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A Barbel at last!



River Kennet, Newbury, Sunday 11th October 2015


Following on from what was a very successful social event at Rutland (but somewhat lacking in terms of my Zander return) I wanted to get back into familiar territory so with bleary eyes after a long Saturday morning journey back from Oakham I dragged myself off to the tackle shop for maggots and lobworms. The plan was to fully explore the Newbury town centre stretch on Sunday.


I’d tried some of it the weekend before with some success, a chub of 3½ pounds from a most unlikely looking section devoid of any features and with concrete banks. The rest of the available water looked pretty similar but I keep hearing reports of it producing decent chub so for once I tried to ignore my surroundings and just fish the water for what it was. Lesson number 1, it’s very hard to ignore Newbury town centre on a sunny Sunday when everybody’s out walking the town and having lunch, my own fault for not arriving early enough. Despite the distraction I carried on fishing where I could which sadly didn’t include a chub hot spot I was intent on targeting, the swan feeders were out in their hoards and whilst there would be a break every now and then as soon as anyone approached the bank the swans assumed they’d be fed and would descend on the location with a vengeance. I made a mental note to return at an unsocial time of day and moved on.


In truth the walk was pleasant enough but uneventful. The sporadic angling didn’t help, I could never spend enough time in one spot building up a swim before explaining to inquisitive passers by what I was doing. Some were anglers so the conversation would become protracted, some were not anglers so the conversation would be different but still protracted. Eventually I arrived at the end of the section at a point where NAA have the fishing rights to a small side stream, I knew of a good perch swim so spent an hour or so there drowning lobworms and mostly swinging small fish to hand, only a couple needed the landing net. At the head of the stream is a weir pool, I love fishing these but at first glance the banks weren’t angler friendly being quite high on one side and tree covered on the other. I had time to spare so figuring the tree side would give me the best chance of exploiting the varying currents I squeezed myself into a spot which just allowed me to cast, landing anything with the net would be tricky but with some ingenuity do-able.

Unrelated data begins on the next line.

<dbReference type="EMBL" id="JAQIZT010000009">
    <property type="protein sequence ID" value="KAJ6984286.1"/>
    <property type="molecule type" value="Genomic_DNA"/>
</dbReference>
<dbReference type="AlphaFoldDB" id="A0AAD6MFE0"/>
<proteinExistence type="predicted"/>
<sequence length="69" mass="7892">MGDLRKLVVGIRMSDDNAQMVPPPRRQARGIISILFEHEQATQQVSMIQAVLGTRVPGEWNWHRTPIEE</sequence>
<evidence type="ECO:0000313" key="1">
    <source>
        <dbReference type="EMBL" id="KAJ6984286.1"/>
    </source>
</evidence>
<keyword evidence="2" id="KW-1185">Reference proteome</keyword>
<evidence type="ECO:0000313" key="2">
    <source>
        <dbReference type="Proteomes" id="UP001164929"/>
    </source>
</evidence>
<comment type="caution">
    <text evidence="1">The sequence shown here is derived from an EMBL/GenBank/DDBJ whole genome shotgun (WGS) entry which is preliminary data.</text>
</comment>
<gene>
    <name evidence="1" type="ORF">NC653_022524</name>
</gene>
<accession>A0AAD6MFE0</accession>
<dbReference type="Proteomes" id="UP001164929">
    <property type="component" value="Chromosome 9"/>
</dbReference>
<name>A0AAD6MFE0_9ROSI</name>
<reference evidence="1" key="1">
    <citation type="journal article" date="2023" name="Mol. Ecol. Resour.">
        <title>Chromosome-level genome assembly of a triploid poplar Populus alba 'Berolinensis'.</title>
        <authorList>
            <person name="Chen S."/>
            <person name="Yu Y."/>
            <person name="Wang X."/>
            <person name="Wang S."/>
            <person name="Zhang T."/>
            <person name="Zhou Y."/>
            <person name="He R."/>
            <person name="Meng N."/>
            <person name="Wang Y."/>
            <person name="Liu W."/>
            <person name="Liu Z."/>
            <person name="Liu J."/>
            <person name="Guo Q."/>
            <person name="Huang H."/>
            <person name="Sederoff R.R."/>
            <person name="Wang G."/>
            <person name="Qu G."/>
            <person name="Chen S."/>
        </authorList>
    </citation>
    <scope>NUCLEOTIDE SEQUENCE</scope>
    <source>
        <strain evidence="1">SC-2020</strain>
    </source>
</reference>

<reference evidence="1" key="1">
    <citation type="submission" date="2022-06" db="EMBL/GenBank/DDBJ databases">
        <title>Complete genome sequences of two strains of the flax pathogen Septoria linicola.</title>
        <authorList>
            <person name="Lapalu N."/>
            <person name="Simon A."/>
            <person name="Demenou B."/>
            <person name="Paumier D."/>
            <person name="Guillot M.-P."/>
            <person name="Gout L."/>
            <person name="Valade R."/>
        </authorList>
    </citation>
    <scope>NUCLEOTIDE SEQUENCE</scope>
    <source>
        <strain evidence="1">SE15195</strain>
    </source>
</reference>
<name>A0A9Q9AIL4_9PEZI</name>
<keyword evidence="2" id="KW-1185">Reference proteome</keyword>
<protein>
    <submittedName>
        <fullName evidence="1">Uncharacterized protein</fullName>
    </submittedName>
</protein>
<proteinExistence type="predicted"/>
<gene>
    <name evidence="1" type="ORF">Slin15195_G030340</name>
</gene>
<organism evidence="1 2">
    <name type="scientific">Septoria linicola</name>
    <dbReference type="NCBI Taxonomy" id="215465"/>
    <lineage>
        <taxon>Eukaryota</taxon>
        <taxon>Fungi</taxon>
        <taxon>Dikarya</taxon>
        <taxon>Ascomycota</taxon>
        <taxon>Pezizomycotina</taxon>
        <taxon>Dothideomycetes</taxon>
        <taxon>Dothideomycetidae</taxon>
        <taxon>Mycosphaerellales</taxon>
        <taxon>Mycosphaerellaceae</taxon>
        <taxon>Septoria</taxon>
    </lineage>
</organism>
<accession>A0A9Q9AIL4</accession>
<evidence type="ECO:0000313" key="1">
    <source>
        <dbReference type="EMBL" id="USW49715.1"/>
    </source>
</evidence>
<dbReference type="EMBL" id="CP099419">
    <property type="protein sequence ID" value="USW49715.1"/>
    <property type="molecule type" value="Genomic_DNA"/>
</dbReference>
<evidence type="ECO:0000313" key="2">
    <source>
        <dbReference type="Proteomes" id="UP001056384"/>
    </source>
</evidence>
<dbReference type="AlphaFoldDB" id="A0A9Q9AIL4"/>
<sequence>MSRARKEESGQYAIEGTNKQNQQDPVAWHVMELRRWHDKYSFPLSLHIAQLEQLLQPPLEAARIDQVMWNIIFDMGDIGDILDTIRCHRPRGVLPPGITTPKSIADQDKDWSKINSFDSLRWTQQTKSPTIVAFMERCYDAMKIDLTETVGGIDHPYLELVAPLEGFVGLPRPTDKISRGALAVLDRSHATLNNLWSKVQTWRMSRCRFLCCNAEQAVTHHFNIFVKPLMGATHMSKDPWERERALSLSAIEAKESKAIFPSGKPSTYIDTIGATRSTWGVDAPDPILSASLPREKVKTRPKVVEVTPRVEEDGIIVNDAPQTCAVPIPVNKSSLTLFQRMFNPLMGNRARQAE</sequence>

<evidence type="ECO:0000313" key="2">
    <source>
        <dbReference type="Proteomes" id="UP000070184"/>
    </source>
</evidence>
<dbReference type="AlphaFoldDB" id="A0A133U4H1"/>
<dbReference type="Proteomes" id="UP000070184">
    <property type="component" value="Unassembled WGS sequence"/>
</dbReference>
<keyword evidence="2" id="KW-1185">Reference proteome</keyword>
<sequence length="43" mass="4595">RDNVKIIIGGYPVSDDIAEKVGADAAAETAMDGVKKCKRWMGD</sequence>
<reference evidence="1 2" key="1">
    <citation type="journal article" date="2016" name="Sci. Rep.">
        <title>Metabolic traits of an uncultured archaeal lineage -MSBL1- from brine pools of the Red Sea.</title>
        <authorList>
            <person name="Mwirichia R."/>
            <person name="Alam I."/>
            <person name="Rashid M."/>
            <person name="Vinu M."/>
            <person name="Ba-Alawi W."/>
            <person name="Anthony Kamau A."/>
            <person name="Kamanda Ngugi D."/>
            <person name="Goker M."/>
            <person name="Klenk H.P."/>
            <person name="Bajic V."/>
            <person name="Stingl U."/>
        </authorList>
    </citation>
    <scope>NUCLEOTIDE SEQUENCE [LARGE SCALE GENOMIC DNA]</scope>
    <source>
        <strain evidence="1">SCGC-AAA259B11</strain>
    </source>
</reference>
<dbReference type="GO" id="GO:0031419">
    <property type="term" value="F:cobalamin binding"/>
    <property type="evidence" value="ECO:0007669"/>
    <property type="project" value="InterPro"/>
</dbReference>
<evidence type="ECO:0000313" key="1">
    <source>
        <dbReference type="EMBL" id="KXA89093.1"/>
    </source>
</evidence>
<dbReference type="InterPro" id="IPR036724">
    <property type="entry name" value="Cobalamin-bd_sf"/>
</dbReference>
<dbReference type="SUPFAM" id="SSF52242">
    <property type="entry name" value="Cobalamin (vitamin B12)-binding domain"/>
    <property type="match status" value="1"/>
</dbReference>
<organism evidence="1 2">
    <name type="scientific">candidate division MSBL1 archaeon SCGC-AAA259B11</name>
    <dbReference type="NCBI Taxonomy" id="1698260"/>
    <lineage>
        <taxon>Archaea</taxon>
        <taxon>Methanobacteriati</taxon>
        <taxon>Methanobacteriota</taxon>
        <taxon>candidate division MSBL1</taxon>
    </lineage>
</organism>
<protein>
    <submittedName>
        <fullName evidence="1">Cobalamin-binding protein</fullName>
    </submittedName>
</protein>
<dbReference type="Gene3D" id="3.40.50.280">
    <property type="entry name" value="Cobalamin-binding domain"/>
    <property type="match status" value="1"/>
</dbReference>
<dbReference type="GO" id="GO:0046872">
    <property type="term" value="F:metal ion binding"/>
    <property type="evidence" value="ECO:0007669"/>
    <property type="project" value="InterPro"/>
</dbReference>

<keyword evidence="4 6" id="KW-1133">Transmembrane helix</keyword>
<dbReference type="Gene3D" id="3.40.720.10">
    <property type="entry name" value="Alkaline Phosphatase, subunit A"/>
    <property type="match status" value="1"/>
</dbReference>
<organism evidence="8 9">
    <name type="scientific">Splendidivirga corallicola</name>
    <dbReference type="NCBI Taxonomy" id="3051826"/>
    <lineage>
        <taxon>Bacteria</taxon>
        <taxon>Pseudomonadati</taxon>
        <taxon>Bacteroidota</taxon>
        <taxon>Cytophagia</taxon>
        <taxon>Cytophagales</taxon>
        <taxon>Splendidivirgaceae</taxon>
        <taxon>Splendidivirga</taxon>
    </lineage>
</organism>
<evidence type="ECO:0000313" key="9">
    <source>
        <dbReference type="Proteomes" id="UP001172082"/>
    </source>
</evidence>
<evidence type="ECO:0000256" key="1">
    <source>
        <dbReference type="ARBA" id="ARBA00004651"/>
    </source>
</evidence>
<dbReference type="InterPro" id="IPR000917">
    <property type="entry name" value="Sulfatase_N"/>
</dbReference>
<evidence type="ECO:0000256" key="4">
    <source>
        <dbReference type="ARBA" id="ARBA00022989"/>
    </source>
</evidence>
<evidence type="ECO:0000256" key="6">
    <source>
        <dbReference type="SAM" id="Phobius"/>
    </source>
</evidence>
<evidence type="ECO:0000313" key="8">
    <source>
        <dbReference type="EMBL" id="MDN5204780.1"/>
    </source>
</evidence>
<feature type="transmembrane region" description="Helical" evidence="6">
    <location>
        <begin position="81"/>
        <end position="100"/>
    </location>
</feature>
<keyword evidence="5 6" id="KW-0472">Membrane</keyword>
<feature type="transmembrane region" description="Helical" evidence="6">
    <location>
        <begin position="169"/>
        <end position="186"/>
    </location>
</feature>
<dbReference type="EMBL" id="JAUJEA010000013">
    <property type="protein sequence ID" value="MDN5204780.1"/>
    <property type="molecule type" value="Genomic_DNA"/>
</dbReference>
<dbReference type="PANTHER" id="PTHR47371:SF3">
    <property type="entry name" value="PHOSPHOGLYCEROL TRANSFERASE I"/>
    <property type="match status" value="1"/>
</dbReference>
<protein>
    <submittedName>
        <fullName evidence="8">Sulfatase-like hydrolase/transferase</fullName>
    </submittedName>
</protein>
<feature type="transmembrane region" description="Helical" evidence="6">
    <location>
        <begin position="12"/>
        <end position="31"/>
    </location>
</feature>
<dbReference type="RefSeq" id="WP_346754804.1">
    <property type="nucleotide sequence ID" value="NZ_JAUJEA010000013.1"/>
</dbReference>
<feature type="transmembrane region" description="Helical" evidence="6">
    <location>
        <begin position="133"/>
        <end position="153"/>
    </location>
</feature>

This is when the day got very interesting indeed. I haven’t caught a barbel for the past couple of seasons so nearly fell in the water when the first cast produced this miniature example;




Ok so it won’t break any records but I wasn’t expecting that, this venue looks very ‘barbelly’ but to my knowledge has yet to produce them. Neither was I expecting the small bream which followed, then the roach, dace, perch and brown trout all from the same swim! None were big and thankfully landing net contortions were only required on a couple of occasions but six different species from a fairly innocuous looking weirpool was a real surprise. The initial frantic action tailed off quite quickly though, only the perch carried on feeding (on maggots, lobworms were ignored) but they kept me entertained for longer than I was intending to stay. Chub didn’t show at all and if there was one species I’d have banked on chub would’ve been it


Lesson number 2, don’t overlook a swim just because it’s difficult to get to;




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Thank you Paul. It was one of those sessions which takes you by surprise and makes you want to go back. Might try a static bait next time just to see if crays or larger barbel are present.

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This has to be one of the most inaccessible NAA stretches on the ticket. From the car park end, I could hear the weir, but couldn't get through the undergrowth. Due a working party I think. Lower down it looks good for coarse fishing. I was flyfishing, taking several big dace and a pound wild brown trout. Was expecting a few grayling, from the Lambourn confluence, but might have been too early, being June.

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